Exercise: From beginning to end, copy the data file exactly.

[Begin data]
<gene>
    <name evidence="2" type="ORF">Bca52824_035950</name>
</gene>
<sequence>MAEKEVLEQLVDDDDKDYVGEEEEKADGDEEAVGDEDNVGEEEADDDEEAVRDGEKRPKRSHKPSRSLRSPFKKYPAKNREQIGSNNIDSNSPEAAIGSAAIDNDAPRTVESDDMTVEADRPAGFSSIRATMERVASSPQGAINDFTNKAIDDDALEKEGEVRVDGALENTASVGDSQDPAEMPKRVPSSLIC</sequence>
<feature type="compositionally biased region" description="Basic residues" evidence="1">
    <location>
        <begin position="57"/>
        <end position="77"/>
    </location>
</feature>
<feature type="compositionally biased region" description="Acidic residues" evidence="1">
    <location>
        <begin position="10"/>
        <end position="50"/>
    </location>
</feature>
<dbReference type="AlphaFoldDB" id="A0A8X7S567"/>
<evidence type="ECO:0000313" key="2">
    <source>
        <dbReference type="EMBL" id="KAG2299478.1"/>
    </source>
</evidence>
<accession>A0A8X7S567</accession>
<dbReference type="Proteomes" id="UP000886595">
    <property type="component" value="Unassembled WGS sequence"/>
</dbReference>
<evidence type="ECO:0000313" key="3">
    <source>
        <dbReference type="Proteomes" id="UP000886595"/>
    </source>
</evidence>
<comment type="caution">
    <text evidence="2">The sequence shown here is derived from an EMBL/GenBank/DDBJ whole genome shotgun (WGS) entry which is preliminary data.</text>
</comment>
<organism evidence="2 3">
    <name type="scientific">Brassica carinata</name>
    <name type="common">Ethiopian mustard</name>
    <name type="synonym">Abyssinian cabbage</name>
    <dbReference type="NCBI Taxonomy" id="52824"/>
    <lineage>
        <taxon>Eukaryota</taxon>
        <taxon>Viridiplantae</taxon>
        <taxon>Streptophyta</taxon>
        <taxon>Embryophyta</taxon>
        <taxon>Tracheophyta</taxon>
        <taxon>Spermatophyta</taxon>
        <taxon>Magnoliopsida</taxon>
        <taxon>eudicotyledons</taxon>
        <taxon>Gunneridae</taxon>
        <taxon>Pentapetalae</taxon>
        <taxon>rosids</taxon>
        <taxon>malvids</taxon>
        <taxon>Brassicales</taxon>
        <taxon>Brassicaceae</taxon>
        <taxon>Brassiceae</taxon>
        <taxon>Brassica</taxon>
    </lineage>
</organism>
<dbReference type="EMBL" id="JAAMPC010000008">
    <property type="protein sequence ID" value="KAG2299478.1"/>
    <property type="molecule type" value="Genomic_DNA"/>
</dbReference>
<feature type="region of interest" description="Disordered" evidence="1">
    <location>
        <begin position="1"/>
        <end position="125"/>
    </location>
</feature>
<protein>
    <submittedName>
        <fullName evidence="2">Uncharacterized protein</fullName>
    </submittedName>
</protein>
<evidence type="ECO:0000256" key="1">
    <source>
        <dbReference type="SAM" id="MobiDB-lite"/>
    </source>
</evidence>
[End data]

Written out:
<gene>
    <name evidence="2" type="ORF">Bca52824_035950</name>
</gene>
<sequence>MAEKEVLEQLVDDDDKDYVGEEEEKADGDEEAVGDEDNVGEEEADDDEEAVRDGEKRPKRSHKPSRSLRSPFKKYPAKNREQIGSNNIDSNSPEAAIGSAAIDNDAPRTVESDDMTVEADRPAGFSSIRATMERVASSPQGAINDFTNKAIDDDALEKEGEVRVDGALENTASVGDSQDPAEMPKRVPSSLIC</sequence>
<feature type="compositionally biased region" description="Basic residues" evidence="1">
    <location>
        <begin position="57"/>
        <end position="77"/>
    </location>
</feature>
<feature type="compositionally biased region" description="Acidic residues" evidence="1">
    <location>
        <begin position="10"/>
        <end position="50"/>
    </location>
</feature>
<dbReference type="AlphaFoldDB" id="A0A8X7S567"/>
<evidence type="ECO:0000313" key="2">
    <source>
        <dbReference type="EMBL" id="KAG2299478.1"/>
    </source>
</evidence>
<accession>A0A8X7S567</accession>
<dbReference type="Proteomes" id="UP000886595">
    <property type="component" value="Unassembled WGS sequence"/>
</dbReference>
<evidence type="ECO:0000313" key="3">
    <source>
        <dbReference type="Proteomes" id="UP000886595"/>
    </source>
</evidence>
<comment type="caution">
    <text evidence="2">The sequence shown here is derived from an EMBL/GenBank/DDBJ whole genome shotgun (WGS) entry which is preliminary data.</text>
</comment>
<organism evidence="2 3">
    <name type="scientific">Brassica carinata</name>
    <name type="common">Ethiopian mustard</name>
    <name type="synonym">Abyssinian cabbage</name>
    <dbReference type="NCBI Taxonomy" id="52824"/>
    <lineage>
        <taxon>Eukaryota</taxon>
        <taxon>Viridiplantae</taxon>
        <taxon>Streptophyta</taxon>
        <taxon>Embryophyta</taxon>
        <taxon>Tracheophyta</taxon>
        <taxon>Spermatophyta</taxon>
        <taxon>Magnoliopsida</taxon>
        <taxon>eudicotyledons</taxon>
        <taxon>Gunneridae</taxon>
        <taxon>Pentapetalae</taxon>
        <taxon>rosids</taxon>
        <taxon>malvids</taxon>
        <taxon>Brassicales</taxon>
        <taxon>Brassicaceae</taxon>
        <taxon>Brassiceae</taxon>
        <taxon>Brassica</taxon>
    </lineage>
</organism>
<dbReference type="EMBL" id="JAAMPC010000008">
    <property type="protein sequence ID" value="KAG2299478.1"/>
    <property type="molecule type" value="Genomic_DNA"/>
</dbReference>
<feature type="region of interest" description="Disordered" evidence="1">
    <location>
        <begin position="1"/>
        <end position="125"/>
    </location>
</feature>
<protein>
    <submittedName>
        <fullName evidence="2">Uncharacterized protein</fullName>
    </submittedName>
</protein>
<evidence type="ECO:0000256" key="1">
    <source>
        <dbReference type="SAM" id="MobiDB-lite"/>
    </source>
</evidence>